Why the EU might be Trump’s toughest sell for biotech

January 29, 2020
Trade is back in the spotlight today, as Trump signs the U.S.-Mexico-Canada Agreement (USMCA) and we have some new insight on the U.S.-EU negotiations and what they mean generally for biotech trade. If you have an extra 20 minutes, we also recommend a podcast about the…
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Trade is back in the spotlight today, as Trump signs the U.S.-Mexico-Canada Agreement (USMCA) and we have some new insight on the U.S.-EU negotiations and what they mean generally for biotech trade. If you have an extra 20 minutes, we also recommend a podcast about the biotech R&D timeline and how emerging biotechs can access capital. Here are 906 words, which you can read in 4 minutes, 31 seconds.

Why the EU might be Trump’s toughest sell for biotech

On the heels of two trade “wins” for the administration, the United States and European Union are reigniting trade negotiations—but the administration says no deal unless the EU addresses the agriculture imbalance and regulatory barriers based on "sound science," reports Reuters.

Where things stand: The U.S. and EU have been “locked in a tit-for-tat tariff dispute,” says Reuters, covering everything from steel to wine and spirits to denim. Now, Trump’s threatening tariffs on cars, too.

A breakthrough: Following a meeting between Trump and EU Commissioner Ursula von der Leyen in Davos, the EU agreed to budge a bit on shellfish regulations as well as import more American soybeans and liquified oil, reported Bloomberg

But oysters aren’t enough: While visiting Europe, U.S. Ag Secretary Sonny Perdue noted the $10-12 billion imbalance in agriculture trade, saying while the parties could address tariffs later, the EU must address regulatory barriers on more than just shellfish ASAP. 

What they’re saying: “The European public needs to understand that their producers are going to be at a huge disadvantage...if they choose to be a technology-free zone,” said Secretary Perdue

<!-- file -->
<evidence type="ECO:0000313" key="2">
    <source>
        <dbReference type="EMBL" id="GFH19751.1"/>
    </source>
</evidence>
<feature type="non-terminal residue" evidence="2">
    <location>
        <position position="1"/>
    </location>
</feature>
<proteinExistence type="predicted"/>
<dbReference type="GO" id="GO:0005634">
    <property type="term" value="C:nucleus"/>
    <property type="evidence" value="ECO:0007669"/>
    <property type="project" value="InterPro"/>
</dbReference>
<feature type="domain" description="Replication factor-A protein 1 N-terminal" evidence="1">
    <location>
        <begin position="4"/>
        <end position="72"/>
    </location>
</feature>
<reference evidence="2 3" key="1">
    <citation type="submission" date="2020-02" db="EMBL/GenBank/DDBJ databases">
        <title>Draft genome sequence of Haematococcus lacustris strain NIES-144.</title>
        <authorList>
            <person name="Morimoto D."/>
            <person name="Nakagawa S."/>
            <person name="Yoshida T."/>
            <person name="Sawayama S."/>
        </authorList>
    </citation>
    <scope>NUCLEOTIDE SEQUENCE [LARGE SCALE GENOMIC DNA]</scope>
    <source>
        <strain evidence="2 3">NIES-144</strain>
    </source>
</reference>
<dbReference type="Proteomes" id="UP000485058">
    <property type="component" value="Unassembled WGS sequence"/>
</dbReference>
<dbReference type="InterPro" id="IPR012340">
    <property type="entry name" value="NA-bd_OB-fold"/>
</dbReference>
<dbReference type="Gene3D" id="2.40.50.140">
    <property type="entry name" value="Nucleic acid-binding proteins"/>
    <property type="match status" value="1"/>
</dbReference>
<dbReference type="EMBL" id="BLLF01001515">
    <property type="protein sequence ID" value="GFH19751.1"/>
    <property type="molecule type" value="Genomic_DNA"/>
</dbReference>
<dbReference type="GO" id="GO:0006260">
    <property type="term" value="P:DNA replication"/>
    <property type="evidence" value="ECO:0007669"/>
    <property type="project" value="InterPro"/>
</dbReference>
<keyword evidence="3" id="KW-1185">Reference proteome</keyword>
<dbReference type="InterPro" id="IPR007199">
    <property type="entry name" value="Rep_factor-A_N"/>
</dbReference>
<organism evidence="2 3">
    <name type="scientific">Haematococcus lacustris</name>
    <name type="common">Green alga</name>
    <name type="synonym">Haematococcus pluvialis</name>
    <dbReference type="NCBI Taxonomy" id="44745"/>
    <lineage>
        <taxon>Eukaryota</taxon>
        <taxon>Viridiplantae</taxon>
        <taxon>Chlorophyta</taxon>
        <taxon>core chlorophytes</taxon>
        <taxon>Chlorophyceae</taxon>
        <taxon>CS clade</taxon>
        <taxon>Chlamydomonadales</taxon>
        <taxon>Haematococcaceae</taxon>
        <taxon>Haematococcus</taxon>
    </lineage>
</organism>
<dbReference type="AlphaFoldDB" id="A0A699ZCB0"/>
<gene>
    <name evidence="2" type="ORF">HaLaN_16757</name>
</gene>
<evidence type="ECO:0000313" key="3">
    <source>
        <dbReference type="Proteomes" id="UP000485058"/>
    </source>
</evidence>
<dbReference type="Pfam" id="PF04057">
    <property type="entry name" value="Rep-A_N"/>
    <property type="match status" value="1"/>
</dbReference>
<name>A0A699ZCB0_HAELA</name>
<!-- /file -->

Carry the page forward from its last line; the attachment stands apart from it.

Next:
The big picture: Agriculture and biotechnology regulations have been a sticking point in pretty much every trade deal—and they’re especially important in China, which has onerous regulations on biotech, biopharma, and genetically modified organisms and opaque approval processes, which delay the sale of these products and stifle innovation. As we look ahead to implementing the China deal and negotiating new deals with the EU and the UK, to name a few, it’s critically important we continue to press for science and innovation. But given the EU’s regulations and averseness to genetically modified food, this could be a tough sell.  

The bottom line: Unnecessary regulations like those on GM food in Europe, as well as the long approval timelines in China, harm biotech’s ability to create innovations to help feed the world, develop new cures, and reduce carbon emissions. BIO continues to work to combat misinformation and ensure biotech remains a priority in trade talks, so we can fully realize the benefits of biotech innovation globally.

Dig in:

  • Bloomberg: Trade won’t fade as a big disruptor in 2020
  • Agri-Pulse: China agrees to $40-50 billion in annual ag purchases for two years
  • Agri-Pulse: China makes big push for biotech
  • Reuters: U.S. pushing India to buy $5-6 billion more farm goods to seal trade deal

 

More Agriculture & Environment News: 

BIO: Stopping Outbreaks Through One Health: Making Tomorrow's Breakthroughs Possible